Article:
James Cussens, University of York

From (Kucukelbir et al. 2015):

For machine learning models, calculating the posterior is often difficult; we resort to approximation.

Variational inference (VI) approximates the posterior with a simpler density.

We search over a family of simple densities and find the member closest to the posterior.

This turns approximate inference into optimization.

VI has had a tremendous impact on machine learning; it is typically faster than Markov chain Monte Carlo (MCMC) sampling (as we show here too) and has recently scaled up to massive data.

Which family of approximating densities to choose?

How to solve the resulting optimisation problem?

Automatic Differentiation Variational Inference (ADVI)

Given a (Stan) model,

Automatically determine an appropriate

*variational family*(family of candidate approximating densities), andAutomatically work out how to solve the optimisation problem

It uses Automatic Differentiation ;-)

Given some posterior density \(p(\theta | \mathbf{X})\),

and some family of approximating densities \(q(\theta ; \phi)\)

find the \(\phi\) which gives the smallest KL divergence

\[\min_{\phi} \mathrm{KL}(q(\theta ; \phi) \; || \; p(\theta | \mathbf{X}))\]

The evidence lower bound (ELBO) is:

\[{\cal L}(\phi) = \mathbb{E}_{q(\theta:\phi)}[ \log(p(\theta,\mathbf{X}) ] - \mathbb{E}_{q(\theta ; \phi)}[ \log(q(\theta ; \phi) ]\]

Maximising the ELBO minimises the KL divergence (and so that’s what we do).

The

*support*of a density (e.g. \(p(\theta | \mathbf{X})\)) is where it is non-zero.We often have variables in \(\theta\) which have to be positive (e.g. a variance), so have no negative numbers in the support.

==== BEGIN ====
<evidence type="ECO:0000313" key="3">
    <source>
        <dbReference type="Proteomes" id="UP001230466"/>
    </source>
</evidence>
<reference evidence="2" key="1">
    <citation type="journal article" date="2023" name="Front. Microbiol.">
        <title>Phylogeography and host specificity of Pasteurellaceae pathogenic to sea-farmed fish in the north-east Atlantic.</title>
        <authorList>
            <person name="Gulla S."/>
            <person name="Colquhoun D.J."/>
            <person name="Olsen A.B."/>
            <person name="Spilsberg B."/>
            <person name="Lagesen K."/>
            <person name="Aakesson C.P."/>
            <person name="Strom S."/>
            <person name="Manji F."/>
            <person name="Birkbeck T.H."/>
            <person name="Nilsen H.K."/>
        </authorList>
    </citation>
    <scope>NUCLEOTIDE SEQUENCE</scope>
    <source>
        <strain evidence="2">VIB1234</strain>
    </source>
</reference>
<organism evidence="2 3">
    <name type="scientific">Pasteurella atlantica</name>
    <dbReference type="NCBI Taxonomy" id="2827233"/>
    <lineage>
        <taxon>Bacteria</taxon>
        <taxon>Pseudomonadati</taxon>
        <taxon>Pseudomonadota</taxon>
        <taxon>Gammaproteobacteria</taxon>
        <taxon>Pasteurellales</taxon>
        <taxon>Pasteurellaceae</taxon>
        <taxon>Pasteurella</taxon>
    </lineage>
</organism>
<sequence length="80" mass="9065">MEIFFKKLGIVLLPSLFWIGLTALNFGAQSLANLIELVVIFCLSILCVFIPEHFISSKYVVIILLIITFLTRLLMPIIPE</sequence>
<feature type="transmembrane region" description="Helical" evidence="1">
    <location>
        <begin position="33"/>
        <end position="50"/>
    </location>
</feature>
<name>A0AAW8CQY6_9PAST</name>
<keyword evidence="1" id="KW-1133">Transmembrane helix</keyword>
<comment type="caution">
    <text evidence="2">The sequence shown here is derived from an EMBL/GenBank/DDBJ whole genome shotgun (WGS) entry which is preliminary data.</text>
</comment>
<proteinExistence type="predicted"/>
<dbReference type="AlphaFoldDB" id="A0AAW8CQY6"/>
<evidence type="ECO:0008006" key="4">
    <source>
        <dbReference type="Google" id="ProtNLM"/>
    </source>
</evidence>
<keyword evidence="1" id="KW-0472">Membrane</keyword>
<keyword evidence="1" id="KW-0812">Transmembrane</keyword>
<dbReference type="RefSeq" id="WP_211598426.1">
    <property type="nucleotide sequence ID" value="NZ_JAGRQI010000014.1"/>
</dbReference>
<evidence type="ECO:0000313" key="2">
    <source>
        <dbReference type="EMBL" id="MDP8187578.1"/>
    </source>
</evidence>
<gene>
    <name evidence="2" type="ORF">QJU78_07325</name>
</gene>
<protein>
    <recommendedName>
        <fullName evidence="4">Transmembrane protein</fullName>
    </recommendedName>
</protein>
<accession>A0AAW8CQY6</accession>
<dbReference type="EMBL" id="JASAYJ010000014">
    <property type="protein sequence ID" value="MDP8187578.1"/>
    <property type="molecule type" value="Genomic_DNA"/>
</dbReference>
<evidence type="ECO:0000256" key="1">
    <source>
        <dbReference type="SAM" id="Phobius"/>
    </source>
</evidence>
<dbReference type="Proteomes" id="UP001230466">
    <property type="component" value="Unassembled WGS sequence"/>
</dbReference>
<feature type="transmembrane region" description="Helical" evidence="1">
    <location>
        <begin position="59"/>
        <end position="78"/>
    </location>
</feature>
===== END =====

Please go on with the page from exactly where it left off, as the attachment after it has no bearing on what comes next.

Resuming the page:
The Stan approach to VI is transformation-based, step one is to define a one-to-one differentiable function:

\[T: \mathrm{supp}(p(\theta)) \rightarrow \mathbb{R}^{K}\] where \(K\) is the dimension of \(\theta\).

Cue (Kucukelbir et al. 2015 Fig 3)

Let \(\zeta\) be the transformed variables (\(\zeta\) lives in \(\mathbb{R}^{K}\)).

In the

*mean field*approach to VI we choose the family of approximating distributions to be products of independent Gaussians:

\[q(\zeta : \phi) = {\cal N}(\zeta ; \mu, \sigma^{2}) = \prod_{k=1}^{K} {\cal N}(\zeta_{k} ; \mu_{k}, \sigma_{k}^{2})\] where \(\phi = (\mu_{1}, \dots, \mu_{K}, \sigma^{2}_{1}, \dots, \sigma^{2}_{K})\)

Note that this mean field approach would have been a weird choice had, say, some of the \(\zeta_k\) been only allowed to take positive values.

Let \({\cal L}(\mu,\sigma^{2})\) be the ELBO in the real co-ordinate space (i.e. the transformed space).

“We now seek to maximize the ELBO in real coordinate space \[\mu^{*}, \sigma^{2*} = \arg \max_{\mu, \sigma^{2}} {\cal L}(\mu,\sigma^{2}) \mbox{ such that $\sigma^{2} \succ 0$}\] We can use gradient ascent to reach a local maximum of the ELBO” (Kucukelbir et al. 2015):

This is doable (after one further reparameterisation (Kucukelbir et al. 2015 Fig 3)) using AD.

Let’s have a look …

Kucukelbir, Alp, Rajesh Ranganath, Andrew Gelman, and David Blei. 2015. “Automatic Variational Inference in Stan.” In *Advances in Neural Information Processing Systems 28*, edited by C. Cortes, N. D. Lawrence, D. D. Lee, M. Sugiyama, and R. Garnett, 568–76. Curran Associates, Inc. http://papers.nips.cc/paper/5758-automatic-variational-inference-in-stan.pdf.